• 1.

    Uribarri J, Oh MS. The urine anion gap: Common misconceptions. J Am Soc Nephrol 2021; 32:10251028. doi: 10.1681/ASN.2020101509

  • 2.

    Raphael KL, et al. Urine ammonium predicts clinical outcomes in hypertensive kidney disease. J Am Soc Nephrol 2017; 28:24832490. doi: 10.1681/ASN.2016101151

    • Crossref
    • Search Google Scholar
    • Export Citation
  • 3.

    Vallet M, et al. Urinary ammonia and long-term outcomes in chronic kidney disease. Kidney Int 2015; 88:137145. doi: 10.1038/ki.2015.52

  • 4.

    Asplin JR. Evaluation of the kidney stone patient. Semin Nephrol 2008; 28:99110. doi: 10.1016/j.semnephrol.2008.01.001

Letter to Directors of Clinical Laboratories (September 2021)

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Calculation of the urine anion gap (UAG) was suggested in the 1980s as an easy way to indirectly estimate urine ammonium (NH4) in patients with hyperchloremic metabolic acidosis. This calculation was used by necessity because clinical laboratories were not measuring UNH4 at that time. Despite significant technological advances ever since, most clinical laboratories in this country still do not measure UNH4. The UAG has fallen short as a surrogate for UNH4 for many reasons, and its shortcomings have been recently reviewed in detail (1). The undersigned believe that direct measurement of UNH4 is a test [that] is long

Calculation of the urine anion gap (UAG) was suggested in the 1980s as an easy way to indirectly estimate urine ammonium (NH4) in patients with hyperchloremic metabolic acidosis. This calculation was used by necessity because clinical laboratories were not measuring UNH4 at that time. Despite significant technological advances ever since, most clinical laboratories in this country still do not measure UNH4. The UAG has fallen short as a surrogate for UNH4 for many reasons, and its shortcomings have been recently reviewed in detail (1). The undersigned believe that direct measurement of UNH4 is a test [that] is long overdue. It has value not only in the diagnosis of renal tubular acidosis, as mentioned above, but also in managing acidosis in progressive [chronic kidney disease] CKD (2, 3), and in evaluating and treating patients with kidney stones, where it will give us clues about the acid load the patients consume (4). One argument of the clinical labs is that the test may not be ordered in sufficient volume to justify them developing the required complex proficiency and validation tests. We believe the test is not being ordered, not because clinicians do not think it worthwhile, but because of its limited availability. If at least a number of clinical laboratories were available to perform the test as a “send-out,” we all would order UNH4 with greater frequency. We therefore petition you to make UNH4 a readily available test to which clinicians throughout the country have access. We, the undersigned ([174 of us]), are nephrologists who strongly support this initiative and appreciate your consideration of our request.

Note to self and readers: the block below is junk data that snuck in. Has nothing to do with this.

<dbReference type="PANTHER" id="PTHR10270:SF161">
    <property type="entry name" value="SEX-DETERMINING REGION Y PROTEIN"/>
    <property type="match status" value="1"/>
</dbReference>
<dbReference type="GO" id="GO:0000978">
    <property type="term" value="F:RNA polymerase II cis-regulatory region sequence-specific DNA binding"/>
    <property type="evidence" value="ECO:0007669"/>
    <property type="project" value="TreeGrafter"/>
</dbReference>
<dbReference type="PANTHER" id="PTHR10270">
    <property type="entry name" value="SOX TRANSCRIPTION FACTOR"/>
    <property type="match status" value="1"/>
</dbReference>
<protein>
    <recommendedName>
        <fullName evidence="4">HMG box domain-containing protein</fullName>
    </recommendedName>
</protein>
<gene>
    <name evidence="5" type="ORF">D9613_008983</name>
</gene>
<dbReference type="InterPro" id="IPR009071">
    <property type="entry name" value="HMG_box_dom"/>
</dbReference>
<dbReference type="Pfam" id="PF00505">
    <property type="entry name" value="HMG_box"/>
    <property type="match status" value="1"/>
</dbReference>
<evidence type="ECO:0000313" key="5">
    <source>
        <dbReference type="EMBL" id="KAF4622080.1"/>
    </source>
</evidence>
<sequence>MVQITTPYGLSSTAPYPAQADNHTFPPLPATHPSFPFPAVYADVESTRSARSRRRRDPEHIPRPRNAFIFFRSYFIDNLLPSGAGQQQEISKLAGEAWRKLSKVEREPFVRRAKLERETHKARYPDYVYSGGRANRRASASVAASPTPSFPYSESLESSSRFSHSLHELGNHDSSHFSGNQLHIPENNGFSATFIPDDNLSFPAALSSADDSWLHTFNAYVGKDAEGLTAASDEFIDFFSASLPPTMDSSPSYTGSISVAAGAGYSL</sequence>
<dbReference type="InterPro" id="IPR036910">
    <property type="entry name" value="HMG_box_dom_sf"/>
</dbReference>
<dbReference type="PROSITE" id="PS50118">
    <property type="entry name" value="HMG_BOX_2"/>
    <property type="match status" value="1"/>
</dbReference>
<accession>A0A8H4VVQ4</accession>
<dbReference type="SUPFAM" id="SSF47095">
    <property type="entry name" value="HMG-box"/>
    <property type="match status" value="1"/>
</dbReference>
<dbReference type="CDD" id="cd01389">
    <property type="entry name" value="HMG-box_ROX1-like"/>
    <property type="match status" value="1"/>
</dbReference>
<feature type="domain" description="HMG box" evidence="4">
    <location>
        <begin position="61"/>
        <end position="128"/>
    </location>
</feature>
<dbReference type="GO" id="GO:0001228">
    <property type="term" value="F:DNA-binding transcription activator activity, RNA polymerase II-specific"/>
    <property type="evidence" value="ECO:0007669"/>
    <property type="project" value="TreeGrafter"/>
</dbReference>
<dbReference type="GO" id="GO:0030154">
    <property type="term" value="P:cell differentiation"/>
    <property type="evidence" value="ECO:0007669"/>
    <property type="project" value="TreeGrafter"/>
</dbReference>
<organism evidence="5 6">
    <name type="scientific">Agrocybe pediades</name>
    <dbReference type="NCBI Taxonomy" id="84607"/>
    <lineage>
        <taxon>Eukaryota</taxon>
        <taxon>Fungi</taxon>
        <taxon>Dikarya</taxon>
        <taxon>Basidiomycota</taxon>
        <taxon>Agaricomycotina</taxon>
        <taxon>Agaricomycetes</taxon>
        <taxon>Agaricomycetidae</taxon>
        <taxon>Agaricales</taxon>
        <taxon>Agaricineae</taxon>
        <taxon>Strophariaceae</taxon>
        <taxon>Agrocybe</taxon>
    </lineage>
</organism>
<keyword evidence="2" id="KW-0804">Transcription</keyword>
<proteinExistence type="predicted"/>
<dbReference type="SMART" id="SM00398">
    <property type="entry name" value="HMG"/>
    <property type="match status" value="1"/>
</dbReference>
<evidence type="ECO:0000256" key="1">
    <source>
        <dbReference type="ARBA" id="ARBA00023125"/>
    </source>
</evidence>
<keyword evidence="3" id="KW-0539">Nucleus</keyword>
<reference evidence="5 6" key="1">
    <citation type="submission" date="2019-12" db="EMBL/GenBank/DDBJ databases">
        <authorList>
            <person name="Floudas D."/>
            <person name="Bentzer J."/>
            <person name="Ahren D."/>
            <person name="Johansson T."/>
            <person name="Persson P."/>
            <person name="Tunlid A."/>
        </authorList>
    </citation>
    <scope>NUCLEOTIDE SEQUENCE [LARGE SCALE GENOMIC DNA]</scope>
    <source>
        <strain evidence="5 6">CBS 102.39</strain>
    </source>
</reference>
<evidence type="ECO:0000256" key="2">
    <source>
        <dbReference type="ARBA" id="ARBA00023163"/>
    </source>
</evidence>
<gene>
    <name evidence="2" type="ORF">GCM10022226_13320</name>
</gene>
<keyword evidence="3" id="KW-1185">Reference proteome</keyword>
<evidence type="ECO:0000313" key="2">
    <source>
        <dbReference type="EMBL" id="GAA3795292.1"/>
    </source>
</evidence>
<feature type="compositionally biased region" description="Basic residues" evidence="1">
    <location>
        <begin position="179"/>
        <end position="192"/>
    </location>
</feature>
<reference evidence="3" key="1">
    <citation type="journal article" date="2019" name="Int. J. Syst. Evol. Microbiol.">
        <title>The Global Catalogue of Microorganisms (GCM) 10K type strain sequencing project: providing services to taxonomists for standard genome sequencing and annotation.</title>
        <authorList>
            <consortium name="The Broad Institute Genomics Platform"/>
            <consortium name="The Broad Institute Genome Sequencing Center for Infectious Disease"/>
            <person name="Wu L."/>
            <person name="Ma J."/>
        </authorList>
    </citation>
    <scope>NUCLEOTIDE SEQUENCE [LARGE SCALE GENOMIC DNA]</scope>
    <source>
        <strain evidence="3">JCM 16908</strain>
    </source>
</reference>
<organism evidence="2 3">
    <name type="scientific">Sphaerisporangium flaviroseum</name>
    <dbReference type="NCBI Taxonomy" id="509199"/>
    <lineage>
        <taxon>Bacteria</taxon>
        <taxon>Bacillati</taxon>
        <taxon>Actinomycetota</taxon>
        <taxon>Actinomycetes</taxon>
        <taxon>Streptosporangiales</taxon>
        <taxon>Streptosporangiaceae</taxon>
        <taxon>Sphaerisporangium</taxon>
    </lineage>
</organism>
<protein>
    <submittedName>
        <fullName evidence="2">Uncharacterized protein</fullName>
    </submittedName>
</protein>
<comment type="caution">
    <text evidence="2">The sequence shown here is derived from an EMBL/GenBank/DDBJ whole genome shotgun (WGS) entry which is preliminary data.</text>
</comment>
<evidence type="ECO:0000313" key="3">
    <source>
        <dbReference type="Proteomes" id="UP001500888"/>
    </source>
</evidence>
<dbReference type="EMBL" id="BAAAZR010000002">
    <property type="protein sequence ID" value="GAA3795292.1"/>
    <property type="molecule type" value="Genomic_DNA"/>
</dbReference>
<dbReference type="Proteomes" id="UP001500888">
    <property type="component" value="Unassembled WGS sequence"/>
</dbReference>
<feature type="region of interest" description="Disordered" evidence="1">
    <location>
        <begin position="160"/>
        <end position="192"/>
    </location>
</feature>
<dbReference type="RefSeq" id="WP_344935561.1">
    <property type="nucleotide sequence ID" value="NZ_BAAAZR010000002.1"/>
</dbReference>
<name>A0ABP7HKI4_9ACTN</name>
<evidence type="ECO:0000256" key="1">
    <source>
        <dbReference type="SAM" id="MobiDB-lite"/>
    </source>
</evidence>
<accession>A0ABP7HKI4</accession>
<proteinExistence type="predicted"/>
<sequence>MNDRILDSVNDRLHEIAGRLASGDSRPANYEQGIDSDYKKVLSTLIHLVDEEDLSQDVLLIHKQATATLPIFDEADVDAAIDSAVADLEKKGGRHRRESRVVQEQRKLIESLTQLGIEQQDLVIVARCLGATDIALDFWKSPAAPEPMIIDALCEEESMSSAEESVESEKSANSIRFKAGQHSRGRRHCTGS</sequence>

Sincerely,

Jaime Uribarri, MD, Professor of Medicine, Icahn School of Medicine at Mt. Sinai

David S. Goldfarb, MD, Professor of Medicine, NYU Grossman School of Medicine, NYU Langone Health

Kalani Raphael, MD, Professor of Medicine, Oregon Health & Science University

Anna Zisman, MD, Associate Professor of Medicine, University of Chicago

References

  • 1.

    Uribarri J, Oh MS. The urine anion gap: Common misconceptions. J Am Soc Nephrol 2021; 32:10251028. doi: 10.1681/ASN.2020101509

  • 2.

    Raphael KL, et al. Urine ammonium predicts clinical outcomes in hypertensive kidney disease. J Am Soc Nephrol 2017; 28:24832490. doi: 10.1681/ASN.2016101151

    • Crossref
    • Search Google Scholar
    • Export Citation
  • 3.

    Vallet M, et al. Urinary ammonia and long-term outcomes in chronic kidney disease. Kidney Int 2015; 88:137145. doi: 10.1038/ki.2015.52

  • 4.

    Asplin JR. Evaluation of the kidney stone patient. Semin Nephrol 2008; 28:99110. doi: 10.1016/j.semnephrol.2008.01.001

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